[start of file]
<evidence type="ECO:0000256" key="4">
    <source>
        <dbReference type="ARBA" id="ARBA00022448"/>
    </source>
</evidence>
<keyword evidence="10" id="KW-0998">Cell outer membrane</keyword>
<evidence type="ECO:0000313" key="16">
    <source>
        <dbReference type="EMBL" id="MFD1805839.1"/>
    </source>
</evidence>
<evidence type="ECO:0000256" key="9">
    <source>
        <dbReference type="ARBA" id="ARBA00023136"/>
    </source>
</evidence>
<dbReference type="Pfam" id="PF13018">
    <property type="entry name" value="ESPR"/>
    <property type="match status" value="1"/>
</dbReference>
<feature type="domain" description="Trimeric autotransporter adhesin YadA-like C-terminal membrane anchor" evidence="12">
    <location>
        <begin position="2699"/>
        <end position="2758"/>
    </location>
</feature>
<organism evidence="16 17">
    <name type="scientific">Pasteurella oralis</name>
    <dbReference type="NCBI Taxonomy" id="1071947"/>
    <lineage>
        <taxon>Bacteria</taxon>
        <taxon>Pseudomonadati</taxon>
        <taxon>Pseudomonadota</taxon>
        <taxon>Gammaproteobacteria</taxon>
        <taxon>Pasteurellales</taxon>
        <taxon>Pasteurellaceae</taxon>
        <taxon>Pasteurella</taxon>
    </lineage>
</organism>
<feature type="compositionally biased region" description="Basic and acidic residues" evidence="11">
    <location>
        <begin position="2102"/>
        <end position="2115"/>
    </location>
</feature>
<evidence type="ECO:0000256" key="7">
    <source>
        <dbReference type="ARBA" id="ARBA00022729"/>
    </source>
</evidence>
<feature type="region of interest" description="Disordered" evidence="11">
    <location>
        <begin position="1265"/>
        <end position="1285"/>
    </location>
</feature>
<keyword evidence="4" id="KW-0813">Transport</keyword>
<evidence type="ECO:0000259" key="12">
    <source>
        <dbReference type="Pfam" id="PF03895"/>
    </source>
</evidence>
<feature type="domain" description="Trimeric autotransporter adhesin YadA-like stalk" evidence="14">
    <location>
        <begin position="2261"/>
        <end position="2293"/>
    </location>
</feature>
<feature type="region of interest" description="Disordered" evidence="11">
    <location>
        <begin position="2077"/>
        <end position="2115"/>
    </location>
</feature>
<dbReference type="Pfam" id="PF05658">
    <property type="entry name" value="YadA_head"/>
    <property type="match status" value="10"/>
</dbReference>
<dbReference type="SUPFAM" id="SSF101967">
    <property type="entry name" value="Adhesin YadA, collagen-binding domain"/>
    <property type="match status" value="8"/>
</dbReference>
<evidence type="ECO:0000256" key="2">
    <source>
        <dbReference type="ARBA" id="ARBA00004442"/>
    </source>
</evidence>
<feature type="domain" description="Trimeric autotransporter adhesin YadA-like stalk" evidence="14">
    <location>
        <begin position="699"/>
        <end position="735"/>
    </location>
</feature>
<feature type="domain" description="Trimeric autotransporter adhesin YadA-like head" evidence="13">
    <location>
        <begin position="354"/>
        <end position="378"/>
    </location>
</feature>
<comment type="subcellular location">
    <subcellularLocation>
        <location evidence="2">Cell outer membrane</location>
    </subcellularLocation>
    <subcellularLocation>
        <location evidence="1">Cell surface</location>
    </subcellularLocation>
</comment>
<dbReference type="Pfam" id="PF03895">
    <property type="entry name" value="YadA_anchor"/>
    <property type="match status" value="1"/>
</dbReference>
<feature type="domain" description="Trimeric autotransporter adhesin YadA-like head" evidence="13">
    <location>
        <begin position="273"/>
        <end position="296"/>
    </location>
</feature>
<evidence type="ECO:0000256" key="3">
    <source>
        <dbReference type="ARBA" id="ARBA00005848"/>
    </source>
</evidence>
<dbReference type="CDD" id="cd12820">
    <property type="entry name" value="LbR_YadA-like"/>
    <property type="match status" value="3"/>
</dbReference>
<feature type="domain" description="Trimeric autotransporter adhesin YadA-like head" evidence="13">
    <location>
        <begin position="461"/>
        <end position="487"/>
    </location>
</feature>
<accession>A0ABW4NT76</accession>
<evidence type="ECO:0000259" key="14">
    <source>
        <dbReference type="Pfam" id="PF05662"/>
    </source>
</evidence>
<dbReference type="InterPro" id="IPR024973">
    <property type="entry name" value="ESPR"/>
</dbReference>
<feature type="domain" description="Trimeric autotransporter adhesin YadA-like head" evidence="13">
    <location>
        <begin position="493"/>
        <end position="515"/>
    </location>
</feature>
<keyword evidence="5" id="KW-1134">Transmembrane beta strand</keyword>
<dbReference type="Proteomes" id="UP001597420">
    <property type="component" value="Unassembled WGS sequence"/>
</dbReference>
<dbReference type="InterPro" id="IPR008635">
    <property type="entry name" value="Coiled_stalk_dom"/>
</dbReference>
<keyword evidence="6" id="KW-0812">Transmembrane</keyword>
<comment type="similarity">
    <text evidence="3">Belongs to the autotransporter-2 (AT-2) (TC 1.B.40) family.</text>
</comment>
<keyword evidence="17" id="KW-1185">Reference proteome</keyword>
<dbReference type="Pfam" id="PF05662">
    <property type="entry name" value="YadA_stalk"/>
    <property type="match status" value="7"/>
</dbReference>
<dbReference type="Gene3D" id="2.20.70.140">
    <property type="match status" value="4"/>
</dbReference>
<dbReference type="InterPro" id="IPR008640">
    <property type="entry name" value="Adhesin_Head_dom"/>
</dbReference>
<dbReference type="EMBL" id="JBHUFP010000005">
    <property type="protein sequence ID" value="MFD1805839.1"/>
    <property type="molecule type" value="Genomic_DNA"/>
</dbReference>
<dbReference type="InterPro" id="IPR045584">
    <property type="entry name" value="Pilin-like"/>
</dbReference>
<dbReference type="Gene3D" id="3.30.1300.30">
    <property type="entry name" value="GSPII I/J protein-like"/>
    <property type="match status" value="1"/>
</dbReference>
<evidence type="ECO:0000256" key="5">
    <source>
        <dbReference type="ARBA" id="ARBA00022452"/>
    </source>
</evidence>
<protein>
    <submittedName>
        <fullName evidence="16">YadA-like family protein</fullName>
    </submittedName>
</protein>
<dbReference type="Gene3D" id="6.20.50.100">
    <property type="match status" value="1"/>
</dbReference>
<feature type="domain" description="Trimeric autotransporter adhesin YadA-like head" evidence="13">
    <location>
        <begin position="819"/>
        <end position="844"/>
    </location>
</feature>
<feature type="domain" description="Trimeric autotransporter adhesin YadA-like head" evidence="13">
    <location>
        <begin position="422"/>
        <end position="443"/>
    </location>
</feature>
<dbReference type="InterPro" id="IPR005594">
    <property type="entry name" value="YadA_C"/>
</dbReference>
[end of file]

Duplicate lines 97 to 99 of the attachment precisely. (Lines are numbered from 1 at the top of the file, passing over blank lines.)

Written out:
        <end position="378"/>
    </location>
</feature>